Stress disorder man from Maryport hopes he can stay in TA
Last updated at 15:44, Friday, 19 October 2012
A Maryport man is desperate to return to the Territorial Army after facing up to post traumatic stress disorder and seeking help to get his life back on track.
Martin Doherty, 25, of Bounty Avenue, joined the TA aged 16 and served on a tour of Iraq in 2007.
He mainly took part in patrols during his tour and was involved in little fighting but around a year after he got back he started suffering with symptoms of post traumatic stress disorder.
He said: “I started noticing changes. I had really bad mood swings, losing my temper, drinking way too much and lost my appetite. I never really ate.
“The nightmares didn’t start until I calmed down the drinking. I would have nightmares about being on patrol and being hit by an improvised explosive device about three times a week.
“I didn’t know it was post traumatic stress disorder. I didn’t know what was happening.”
Martin said he was given a week’s readjustment training when he returned from Iraq and was asked if he needed counselling but at the time did not feel he had any problems.
An armed forces spokes-man said they could not comment on individual cases, but a 24-hour helpline has been launched to allow serving and former service personnel with mental health problems, and their families, to get support from people trained with dealing with these problems.
He added: “We take welfare of serving and former personnel very seriously.”
Martin kept going to training and drill nights and tried to manage the disorder himself until about 18 months ago when it got worse and he stopped attending.
He has now been told that because he has not attended for so long he will be discharged but he is hoping for a second chance.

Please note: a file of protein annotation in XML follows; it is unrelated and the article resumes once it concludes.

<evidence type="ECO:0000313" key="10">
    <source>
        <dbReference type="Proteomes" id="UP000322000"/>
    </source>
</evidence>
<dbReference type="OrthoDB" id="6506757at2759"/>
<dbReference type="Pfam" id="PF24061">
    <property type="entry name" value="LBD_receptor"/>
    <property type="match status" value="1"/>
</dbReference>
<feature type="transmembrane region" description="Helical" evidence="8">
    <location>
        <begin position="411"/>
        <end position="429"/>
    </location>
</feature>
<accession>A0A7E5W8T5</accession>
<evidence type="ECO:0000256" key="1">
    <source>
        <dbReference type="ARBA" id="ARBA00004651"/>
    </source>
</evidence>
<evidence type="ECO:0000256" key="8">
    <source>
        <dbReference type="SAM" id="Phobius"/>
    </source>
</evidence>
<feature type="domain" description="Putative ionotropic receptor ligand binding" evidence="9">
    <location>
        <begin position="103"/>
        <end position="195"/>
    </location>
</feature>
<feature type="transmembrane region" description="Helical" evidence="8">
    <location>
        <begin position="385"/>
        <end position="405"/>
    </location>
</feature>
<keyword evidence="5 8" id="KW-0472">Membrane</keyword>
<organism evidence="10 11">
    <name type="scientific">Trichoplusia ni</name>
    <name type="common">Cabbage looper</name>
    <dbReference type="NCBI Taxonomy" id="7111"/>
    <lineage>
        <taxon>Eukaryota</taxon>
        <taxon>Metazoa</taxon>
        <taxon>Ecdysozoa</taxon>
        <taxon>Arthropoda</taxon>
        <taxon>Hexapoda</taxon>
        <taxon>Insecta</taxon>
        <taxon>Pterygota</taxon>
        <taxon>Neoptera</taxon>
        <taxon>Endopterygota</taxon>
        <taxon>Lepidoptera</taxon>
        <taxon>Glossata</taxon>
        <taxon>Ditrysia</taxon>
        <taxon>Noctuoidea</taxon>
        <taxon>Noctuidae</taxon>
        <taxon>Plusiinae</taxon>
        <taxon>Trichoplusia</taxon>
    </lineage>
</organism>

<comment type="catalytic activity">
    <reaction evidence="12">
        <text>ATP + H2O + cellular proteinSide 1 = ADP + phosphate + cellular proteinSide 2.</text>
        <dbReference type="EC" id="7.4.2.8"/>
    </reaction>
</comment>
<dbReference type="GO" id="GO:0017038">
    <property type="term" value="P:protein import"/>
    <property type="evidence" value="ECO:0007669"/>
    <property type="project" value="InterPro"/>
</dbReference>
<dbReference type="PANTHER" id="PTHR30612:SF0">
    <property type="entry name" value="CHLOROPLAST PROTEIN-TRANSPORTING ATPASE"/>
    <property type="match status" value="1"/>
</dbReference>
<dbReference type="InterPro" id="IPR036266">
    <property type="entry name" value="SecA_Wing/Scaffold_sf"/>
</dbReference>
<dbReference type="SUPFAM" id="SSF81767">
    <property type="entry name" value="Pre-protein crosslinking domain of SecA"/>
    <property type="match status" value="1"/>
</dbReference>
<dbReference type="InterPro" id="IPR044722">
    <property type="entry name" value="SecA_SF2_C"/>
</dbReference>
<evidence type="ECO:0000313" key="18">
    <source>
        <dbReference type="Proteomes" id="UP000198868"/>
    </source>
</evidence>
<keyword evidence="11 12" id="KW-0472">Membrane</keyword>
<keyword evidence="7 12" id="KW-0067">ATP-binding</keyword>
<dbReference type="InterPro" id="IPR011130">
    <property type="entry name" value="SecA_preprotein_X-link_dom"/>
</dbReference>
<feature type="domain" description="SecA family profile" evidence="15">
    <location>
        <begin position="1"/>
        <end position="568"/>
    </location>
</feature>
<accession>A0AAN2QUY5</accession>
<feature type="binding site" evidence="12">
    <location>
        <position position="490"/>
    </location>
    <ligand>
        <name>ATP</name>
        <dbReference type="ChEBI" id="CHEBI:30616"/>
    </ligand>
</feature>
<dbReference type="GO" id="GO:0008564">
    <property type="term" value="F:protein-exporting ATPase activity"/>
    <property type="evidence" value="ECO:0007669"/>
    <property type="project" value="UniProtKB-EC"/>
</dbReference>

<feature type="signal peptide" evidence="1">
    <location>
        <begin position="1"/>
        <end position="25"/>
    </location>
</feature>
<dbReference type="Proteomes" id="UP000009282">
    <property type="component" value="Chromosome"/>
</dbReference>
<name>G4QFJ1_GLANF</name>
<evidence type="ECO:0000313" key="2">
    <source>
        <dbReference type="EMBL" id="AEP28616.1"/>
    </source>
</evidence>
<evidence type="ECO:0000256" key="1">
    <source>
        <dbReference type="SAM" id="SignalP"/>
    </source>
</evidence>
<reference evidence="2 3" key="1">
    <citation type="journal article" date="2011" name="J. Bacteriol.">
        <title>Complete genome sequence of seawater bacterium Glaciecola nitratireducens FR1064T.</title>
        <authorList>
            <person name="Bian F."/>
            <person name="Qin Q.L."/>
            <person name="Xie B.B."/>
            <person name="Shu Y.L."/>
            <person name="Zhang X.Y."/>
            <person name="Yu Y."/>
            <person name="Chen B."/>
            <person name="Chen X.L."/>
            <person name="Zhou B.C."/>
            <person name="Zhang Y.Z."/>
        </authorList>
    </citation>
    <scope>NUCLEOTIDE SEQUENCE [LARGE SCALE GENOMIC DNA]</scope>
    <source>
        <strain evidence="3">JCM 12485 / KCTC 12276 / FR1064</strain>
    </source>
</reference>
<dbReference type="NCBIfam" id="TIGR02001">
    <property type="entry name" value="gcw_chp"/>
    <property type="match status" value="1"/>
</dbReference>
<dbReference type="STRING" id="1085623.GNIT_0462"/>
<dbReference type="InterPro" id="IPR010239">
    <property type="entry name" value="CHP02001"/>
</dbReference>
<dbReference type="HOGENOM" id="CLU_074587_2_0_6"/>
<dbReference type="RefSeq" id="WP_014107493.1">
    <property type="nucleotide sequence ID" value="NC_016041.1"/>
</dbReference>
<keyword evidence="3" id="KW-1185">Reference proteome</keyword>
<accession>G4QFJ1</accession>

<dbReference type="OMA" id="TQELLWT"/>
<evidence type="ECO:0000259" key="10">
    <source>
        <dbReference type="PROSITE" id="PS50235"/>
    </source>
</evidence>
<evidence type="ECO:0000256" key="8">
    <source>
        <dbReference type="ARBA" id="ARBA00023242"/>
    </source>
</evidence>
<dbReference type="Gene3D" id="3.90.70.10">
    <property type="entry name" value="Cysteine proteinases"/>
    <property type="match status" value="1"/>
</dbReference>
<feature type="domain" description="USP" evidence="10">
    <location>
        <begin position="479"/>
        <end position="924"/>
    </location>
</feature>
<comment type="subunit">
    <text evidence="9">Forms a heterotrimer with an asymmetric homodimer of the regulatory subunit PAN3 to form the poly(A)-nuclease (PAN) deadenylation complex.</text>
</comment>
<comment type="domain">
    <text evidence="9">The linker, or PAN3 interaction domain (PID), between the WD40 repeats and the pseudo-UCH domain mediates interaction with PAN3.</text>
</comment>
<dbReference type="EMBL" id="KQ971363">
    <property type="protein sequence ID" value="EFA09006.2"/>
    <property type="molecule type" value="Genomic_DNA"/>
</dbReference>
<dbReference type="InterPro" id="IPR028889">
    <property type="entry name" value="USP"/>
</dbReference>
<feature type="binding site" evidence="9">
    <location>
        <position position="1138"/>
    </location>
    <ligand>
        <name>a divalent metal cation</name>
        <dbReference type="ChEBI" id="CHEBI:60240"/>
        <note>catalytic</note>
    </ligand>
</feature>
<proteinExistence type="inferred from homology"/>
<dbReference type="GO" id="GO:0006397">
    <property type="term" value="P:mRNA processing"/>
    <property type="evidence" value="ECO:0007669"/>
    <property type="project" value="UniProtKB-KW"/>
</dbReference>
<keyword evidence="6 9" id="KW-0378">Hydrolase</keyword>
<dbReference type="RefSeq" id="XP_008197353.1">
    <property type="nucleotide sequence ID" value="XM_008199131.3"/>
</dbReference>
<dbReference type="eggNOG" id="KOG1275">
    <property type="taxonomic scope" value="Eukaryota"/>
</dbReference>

He said: “I started counselling seven to eight months ago.
“I have always wanted to go back. My counsellor has sent a letter to the TA to say what I have been through but they have said I am out and have asked me to sign discharge papers.
“When they asked me to sign them I walked out and burst into tears.
“One half of me is for my wife Emma and my three boys and the other half is devoted to the TA. It is like they have taken half of me away.”
Martin still hasn’t signed his discharge papers and hopes that moving back to Carlisle later in the year will give him a chance to go back to the TA branch there.
He said: “I would like the TA to say they understand the time I have taken off and let me fit back in and carry on.
“With counselling I can honestly say my anger has come down a lot and I am going to carry on even if I feel better just to have someone to talk to.
“I would like to see the lads coming back from tours speak to counsellors when they come back - to make it compulsory that they talk to counsellors trained in these types of things a month after they come back.”
The helpline, run by the charity Rethink on behalf of Combat Stress and funded by the NHS, can be called on 0800 138 1619.
First published at 11:52, Friday, 19 October 2012
Published by http://www.timesandstar.co.uk
Have your say
Be the first to comment on this article!
Make your comment
- You look like that man off the TV!
- Farmer keeps 260ft turbine bid in motion with appeal (1 comment)
- Workington arson victim fears mistaken identity
- June 11 launch for West Cumbria flood defences
- Workington store closing
- Fish factory axes 40 jobs after loss of key contract
- Wedding guest left for dead after Workington hit and run
- Don't forget to pick up next week's Times & Star!
- Obituary - Richard Wimpress, of Cockermouth
- Herdwick given EU protected status